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Watch out's for legal eagles


Being a coach solopreneur means we are often running a business and are self-employed. Taking the step to own your own business is less scary if you feel safe and know you are considering the safety of your business and your clients. Whilst we may have learnt a little about coaching ethics and session contracting on our coach training programme there is still a lot to learn, consider and build into the operations function of a business that requires us to have an eye on the law!


All business owners need to be aware of the legal implications of owning a business and a coaching business also has its set of legal items to put in place. We are dealing with services that offer professional support and psychological safety to ensure that clients feel free to share highly confidential thoughts (contextual sharing about relationships, their organisation and their personal capabilities or concerns) - so maintenance of confidentiality is our highest priority.


Our understanding of the law around data protection extends the safety we are offering in our service contracts when we offer confidentiality as a given for the session. We also need to be aware of how else confidentiality could be breached – for example, when we make and store client notes or when other data is collected and transported through email and website communication. It is therefore imperative that we have clear data protection policies and procedures that cater for all the services we provide.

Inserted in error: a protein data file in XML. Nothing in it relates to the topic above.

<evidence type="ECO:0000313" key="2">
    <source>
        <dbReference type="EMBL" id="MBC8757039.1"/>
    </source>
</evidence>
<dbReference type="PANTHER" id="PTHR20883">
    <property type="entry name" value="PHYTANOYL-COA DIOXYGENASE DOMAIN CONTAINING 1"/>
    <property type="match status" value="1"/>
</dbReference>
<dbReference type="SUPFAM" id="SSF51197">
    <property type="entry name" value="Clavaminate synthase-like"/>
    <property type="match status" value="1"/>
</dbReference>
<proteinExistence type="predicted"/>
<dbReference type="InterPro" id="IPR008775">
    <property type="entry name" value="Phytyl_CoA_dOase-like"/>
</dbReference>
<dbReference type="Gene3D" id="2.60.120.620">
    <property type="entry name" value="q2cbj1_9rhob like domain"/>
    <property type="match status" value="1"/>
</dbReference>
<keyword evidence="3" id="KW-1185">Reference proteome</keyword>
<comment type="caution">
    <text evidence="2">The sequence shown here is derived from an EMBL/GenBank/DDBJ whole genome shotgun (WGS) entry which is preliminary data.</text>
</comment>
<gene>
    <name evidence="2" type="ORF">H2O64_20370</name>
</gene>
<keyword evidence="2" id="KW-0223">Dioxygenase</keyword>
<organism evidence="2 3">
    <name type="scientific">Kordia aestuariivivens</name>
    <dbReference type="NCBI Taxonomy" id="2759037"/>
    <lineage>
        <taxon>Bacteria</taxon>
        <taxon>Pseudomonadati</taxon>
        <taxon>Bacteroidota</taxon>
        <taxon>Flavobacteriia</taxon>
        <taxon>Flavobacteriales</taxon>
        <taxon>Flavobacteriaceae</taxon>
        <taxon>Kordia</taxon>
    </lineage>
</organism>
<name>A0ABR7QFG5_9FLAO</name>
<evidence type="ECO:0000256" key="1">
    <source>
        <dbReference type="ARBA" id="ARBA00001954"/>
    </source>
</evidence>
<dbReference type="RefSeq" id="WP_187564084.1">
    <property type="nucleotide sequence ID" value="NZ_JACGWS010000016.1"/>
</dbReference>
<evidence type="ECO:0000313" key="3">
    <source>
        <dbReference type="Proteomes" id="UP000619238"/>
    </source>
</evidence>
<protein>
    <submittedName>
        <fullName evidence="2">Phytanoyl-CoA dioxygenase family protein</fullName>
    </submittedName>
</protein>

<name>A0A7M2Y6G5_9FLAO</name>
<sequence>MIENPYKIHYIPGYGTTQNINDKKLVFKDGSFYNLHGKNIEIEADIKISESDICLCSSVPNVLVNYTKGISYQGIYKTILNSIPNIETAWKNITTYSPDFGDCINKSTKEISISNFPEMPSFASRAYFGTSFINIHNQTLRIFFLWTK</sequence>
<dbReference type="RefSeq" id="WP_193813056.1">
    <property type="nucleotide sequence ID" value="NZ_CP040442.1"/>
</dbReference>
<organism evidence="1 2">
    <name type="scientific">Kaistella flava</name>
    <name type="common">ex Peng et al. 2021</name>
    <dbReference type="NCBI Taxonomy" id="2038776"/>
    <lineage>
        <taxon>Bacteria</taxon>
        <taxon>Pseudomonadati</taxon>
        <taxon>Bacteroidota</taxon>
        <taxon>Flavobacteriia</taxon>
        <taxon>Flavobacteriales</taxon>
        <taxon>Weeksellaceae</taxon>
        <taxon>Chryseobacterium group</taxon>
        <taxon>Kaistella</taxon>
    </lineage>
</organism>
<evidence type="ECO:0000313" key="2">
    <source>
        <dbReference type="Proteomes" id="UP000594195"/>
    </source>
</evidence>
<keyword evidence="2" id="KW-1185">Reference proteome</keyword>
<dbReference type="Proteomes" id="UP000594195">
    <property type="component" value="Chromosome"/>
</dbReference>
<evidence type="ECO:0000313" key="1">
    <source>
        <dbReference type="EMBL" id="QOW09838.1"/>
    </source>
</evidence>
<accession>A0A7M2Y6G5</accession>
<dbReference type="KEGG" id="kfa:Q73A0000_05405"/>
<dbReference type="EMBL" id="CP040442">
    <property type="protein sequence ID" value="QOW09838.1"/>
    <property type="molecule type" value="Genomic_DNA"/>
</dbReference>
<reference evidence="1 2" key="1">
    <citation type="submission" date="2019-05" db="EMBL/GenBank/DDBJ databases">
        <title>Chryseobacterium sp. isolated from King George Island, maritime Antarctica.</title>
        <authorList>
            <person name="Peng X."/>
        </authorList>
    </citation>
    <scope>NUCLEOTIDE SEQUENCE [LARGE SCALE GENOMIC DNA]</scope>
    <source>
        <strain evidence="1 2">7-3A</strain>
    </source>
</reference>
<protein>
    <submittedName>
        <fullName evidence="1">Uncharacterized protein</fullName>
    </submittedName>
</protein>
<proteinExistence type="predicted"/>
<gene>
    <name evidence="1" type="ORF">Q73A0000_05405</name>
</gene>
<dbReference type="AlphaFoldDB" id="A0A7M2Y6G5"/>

In addition, I wonder how much attention is currently being paid to these UK laws:

• The Supply of Goods and Services Act 1982 makes it an implied term of contracts between executive coaches and their clients that services will be provided with reasonable care and skill, within a reasonable time and at a reasonable charge.

• The Business Protection from Misleading Marketing Regulations 2008 also make it a criminal offence for executive coaches to promote their services unfairly, either by providing misleading information to clients (for example about their qualifications or experience) or by making unfair comparisons between their own services and those of other executive coaches or similar consultancy providers.


You would hope that all coaches are always thinking ethically, especially in their Sales and Marketing tactics but, in an unregulated industry, the safest way to stay within the law is to learn as much as you can from the coaching accreditation bodies and their ethical codes. If these are applied in the set up of your own business with ethical integrity, then you will feel more comfortable about being within the law.


There are of course several other laws that can apply to your coaching activities and how you set up your unique business. I therefore highly recommend that you get support and advice from a legal specialist who can ensure you have the right policies in place that protect your business. Being a legal eagle will help you sleep more soundly and be more present for coaching and associate opportunities!


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